But our focus is on the demand-side where the emerging trend is not reassuring. In particular, private final consumption expenditure (PFCE) and government final consumption expenditure (GFCE) have slowed down considerably, as written about in these columns a while ago (goo.gl/48WRp8). We had argued that higher growth in FY15 and FY16 was mostly driven by the large positive terms of trade shock that began fading in FY17; further, falling investment could have lowered growth potential as well as slowing consumption that could get trapped into a loop in the absence monetary and fiscal policy intervention. Private consumption demand (real), which essentially drove growth in the last two years, has steadily slowed since Q1FY17 (see accompanying graphic). Government consumption, which too propped growth alongside, is slowing as well—fiscal constraints pinching harder with moderating revenues and the need to adhere to the committed fiscal consolidation path. What are the prospects for consumption revival ahead? The benign price environment, especially of oil and commodities, which characterised the late 2014-2016 period, has ended. International oil prices are 28% higher over a year ago, metal prices are up 12%; the Economist’s commodity-price index is 20% higher from its seven-year low in January 2016. Imported cost pressures are already building up as evident in faster increases in input costs in recent months. If the economy’s potential growth is much lower than the consensus, then the output gap could close much faster, adding further pressure upon core inflation. Core inflationary momentum, it must be noted, has steadily risen in the past few months and could very well move closer to the upper bound of the inflation target, 6%, higher than consensus, and thus, reducing the space for monetary policy support or even reversal, dampening consumption. Could investment revive to offset the anticipated slowdown in consumption? Gross fixed capital formation is still very weak despite an uptick; insufficient to prevent its further fall as portion of GDP (nearly a percentage point) in July-September quarter. The NPA repair and resolution will take a while, spare capacity is still abundant; despite the manufacturing rebound, industrial output growth is less than half (2.5%) in April-September 2017 compared to last year (5.8%). With consumer spending slowing too, prospects of investments turning the corner do not appear optimistic. The external demand environment is however brighter. The world economy is seeing a synchronised upturn for the first time after the crisis. But there are uncertainties about its endurance and several challenges, including from normalising monetary policies. Indian exports, which are stronger in the last one year, have yet to gain traction. There are doubts about their competitiveness on account of shocks like demonetisation and GST, exchange rate movements, and so on. More data on exports will shed light on their behaviour before we can be certain about stronger tailwinds from this source.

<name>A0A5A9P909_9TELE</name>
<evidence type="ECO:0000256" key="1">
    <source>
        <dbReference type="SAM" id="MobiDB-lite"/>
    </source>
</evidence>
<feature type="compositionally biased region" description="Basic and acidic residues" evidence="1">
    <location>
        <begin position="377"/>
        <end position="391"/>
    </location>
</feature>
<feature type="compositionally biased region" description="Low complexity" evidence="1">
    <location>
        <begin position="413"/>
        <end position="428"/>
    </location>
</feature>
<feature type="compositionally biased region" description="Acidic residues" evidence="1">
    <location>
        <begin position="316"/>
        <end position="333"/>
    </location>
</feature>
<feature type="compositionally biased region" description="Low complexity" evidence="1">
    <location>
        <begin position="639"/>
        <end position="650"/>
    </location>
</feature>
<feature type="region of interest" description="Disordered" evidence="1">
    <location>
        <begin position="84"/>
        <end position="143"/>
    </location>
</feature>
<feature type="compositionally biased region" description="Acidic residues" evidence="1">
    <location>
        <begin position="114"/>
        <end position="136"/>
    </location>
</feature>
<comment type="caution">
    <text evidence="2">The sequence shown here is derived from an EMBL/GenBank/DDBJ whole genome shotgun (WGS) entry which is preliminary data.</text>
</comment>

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On the supply-side, agriculture’s weather dependency persists. The lack of productivity driven growth limits value addition from this sector; it is hard to incorporate much impulse from this source as result. Construction activities have yet to revive. It is difficult to imagine how soon low-cost housing initiatives can achieve sufficient scale to pull up this segment. Further, if industrial production index or IIP, the volume index, is slowing and input prices are rising faster than output prices, will high value addition in manufacturing be sustained going forward? A lot is betted upon efficiency gains from GST implantation and formalisation of economic activities, but uncertainties persist as the government keeps dithering on hard decisions on critical issues such as voucher matching for input tax credits and introducing the e-way bill system. The interactive consequence of all the forces and factors considered above is likely to restrict growth at more modest levels than before. The ground in 2018, notwithstanding a favourable external demand environment, is more challenging than that in 2014-16 when a 7-8% growth pace was sustained. It was achieved in exceptional circumstances that favoured all sectors and macroeconomic policies. The probability of replicating that performance is very low, contrary to what consensus expectations are. And we are not even talking of shrinking global liquidity and higher yields from normalising monetary policies by the advanced countries and how these may bear upon external balances and monetary policy!